Wells Fargo's (NYSE:WFC) stock has been more than cut in half this year, and for good reason. Already struggling with regulatory issues from its phony-accounts scandal in 2016, the bank was done no favors by the novel coronavirus pandemic. After the second quarter, the bank reported a loss of $2.4 billion and trimmed its dividend by about 80%. But on Wells Fargo's most recent earnings call after the bad performance, CEO Charlie Scharf said, "Whatever sense of urgency existed before is going to be small relative to what it is going forward."

The bank does seem to have taken this to heart, making some progress recently on issues ranging from cutting expenses to launching initiatives to get into better standing with regulators. Let's take a look at what the company has done and how these initiatives could help get the bank's stock trending upward.

The front entrance of Wells Fargo.

Image source: Wells Fargo.

On the regulatory front

The biggest impediment for Wells Fargo is the $1.95 trillion asset cap the Federal Reserve imposed on it in 2018 as a result of the bank's phony-accounts scandal. Wells Fargo is right up against this cap, which makes it hard to generate revenue. In a low-rate environment, like the one we're in today, banks normally need to originate a higher volume of loans to offset their smaller margins. According to Bloomberg, the asset cap has now cost Wells Fargo roughly $4 billion in profit, not to mention all the money the bank is spending to get the cap removed.

While there is no indication when the Fed will remove the asset cap, Wells Fargo is working to enhance its regulatory infrastructure to show regulators it will not make the same mistakes again and that it will have a system in place to catch malfeasance before it happens.

In mid-August, the bank hired Paula Dominick, who previously worked at Credit Suisse, as its new chief compliance officer. The bank also hired five new chief risk officers, and before that hired other new risk officers. Ultimately, Wells Fargo will have a chief risk officer to oversee every division inside the bank: consumer and small business banking, commercial banking, asset management, capital management, enterprise testing and validation, and consumer lending. This shows that the bank is clearly investing in its regulatory framework.

Other promising efforts

Wells Fargo is also making other efforts that don't necessarily attack the asset cap issue but will likely be looked upon favorably by regulators. At the beginning of the month, Wells Fargo released a new checking account with no account minimum and no overdraft or insufficient funds charges, which occur when account holders withdraw or transfer more money than what's available in their account. The account costs $5 per month, but account holders ages 13 to 24 are exempt from the fee.

Additionally, Wells Fargo has made progress on diversity. It recently came to terms with the U.S. Department of Labor to pay $7.8 million in back wages after being accused of discriminatory hiring practices. The bank will also hire 580 of the people impacted by its alleged discriminatory hiring practices to work as tellers, personal bankers, customer sales and service representatives, and administrative support positions. Wells Fargo also promised to increase Black leadership at the bank to 12% of senior leadership, double from what it is now, according to Bloomberg.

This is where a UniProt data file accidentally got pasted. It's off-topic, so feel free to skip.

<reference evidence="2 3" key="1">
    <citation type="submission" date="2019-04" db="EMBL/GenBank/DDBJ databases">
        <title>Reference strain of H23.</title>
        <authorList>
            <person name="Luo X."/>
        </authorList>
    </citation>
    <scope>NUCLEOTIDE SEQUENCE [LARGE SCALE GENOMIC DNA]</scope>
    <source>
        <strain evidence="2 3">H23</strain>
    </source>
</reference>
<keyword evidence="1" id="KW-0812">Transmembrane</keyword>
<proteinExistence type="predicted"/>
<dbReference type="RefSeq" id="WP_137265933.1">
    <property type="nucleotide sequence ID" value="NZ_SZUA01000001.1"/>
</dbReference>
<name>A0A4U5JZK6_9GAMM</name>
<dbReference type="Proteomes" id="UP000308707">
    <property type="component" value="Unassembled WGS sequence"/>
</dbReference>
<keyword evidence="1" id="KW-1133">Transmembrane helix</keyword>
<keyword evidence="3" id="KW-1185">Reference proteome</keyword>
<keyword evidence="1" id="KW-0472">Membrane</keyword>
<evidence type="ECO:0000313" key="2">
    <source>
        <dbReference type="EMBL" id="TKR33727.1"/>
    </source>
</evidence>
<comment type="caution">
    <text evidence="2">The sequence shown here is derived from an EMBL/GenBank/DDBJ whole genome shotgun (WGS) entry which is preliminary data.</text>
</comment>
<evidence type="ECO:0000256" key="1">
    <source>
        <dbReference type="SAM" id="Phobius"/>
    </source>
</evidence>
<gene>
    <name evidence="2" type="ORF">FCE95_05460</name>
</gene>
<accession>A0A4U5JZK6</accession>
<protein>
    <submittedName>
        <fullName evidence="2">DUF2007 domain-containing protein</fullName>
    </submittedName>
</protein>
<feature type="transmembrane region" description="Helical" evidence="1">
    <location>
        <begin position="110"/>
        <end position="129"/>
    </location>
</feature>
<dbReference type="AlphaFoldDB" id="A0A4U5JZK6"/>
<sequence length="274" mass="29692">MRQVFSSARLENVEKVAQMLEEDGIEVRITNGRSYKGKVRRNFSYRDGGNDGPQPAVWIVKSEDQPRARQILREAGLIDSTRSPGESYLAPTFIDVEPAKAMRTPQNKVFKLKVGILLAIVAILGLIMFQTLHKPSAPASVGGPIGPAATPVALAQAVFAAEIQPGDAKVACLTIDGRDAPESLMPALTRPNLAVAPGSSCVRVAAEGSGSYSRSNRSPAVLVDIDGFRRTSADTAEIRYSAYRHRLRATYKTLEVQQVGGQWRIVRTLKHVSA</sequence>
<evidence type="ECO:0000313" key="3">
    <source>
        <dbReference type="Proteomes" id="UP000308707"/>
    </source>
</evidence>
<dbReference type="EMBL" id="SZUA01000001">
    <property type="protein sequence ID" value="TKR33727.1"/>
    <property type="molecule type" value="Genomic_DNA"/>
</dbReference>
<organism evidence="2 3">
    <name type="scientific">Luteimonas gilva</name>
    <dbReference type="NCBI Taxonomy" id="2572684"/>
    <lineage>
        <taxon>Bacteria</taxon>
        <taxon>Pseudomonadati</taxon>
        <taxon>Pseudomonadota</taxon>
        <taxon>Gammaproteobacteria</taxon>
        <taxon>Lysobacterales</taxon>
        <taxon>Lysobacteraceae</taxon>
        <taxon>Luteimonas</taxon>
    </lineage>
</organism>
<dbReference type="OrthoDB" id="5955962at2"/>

While these may not solve all of Wells Fargo's regulatory issues, they certainly show regulators it is serious about being part of the solution when it comes to other major issues in banking.

Cutting expenses

The bank has also resumed layoffs. Sources told Pensions & Investments that Wells Fargo could ultimately end up firing up to 25% of its workforce once all total planned layoffs are completed.

Layoffs are never easy, but the fact that the bank has begun the process amid the pandemic shows investors and analysts that it is serious about getting expenses down. On its most recent earnings call, Scharf told analysts that the bank is ultimately looking to reduce annual expenses by $10 billion. That's a big amount when you consider the bank is enhancing its regulatory infrastructure and has also said it needs to significantly invest in technology. Still, layoffs and branch consolidation will be inevitable steps in any plan to cut $10 billion in expenses, so it's good to see the bank not wasting any time.

Wells Fargo can be a winner again

While there is still much work to do on the asset cap and expense structure, along with other issues at the bank, Wells Fargo can be a good investment again. The most important thing for the bank is to get the asset cap removed so it can grow again and ultimately get back to generating the type of revenue it should be. If it can cut $10 billion in annual expenses within a reasonable time frame, that will also help in getting the bank back even with its competitors. With all the pain the bank has seen the past two quarters, it's good news that Wells Fargo can show progress on some of these initiatives while also dealing with the pandemic.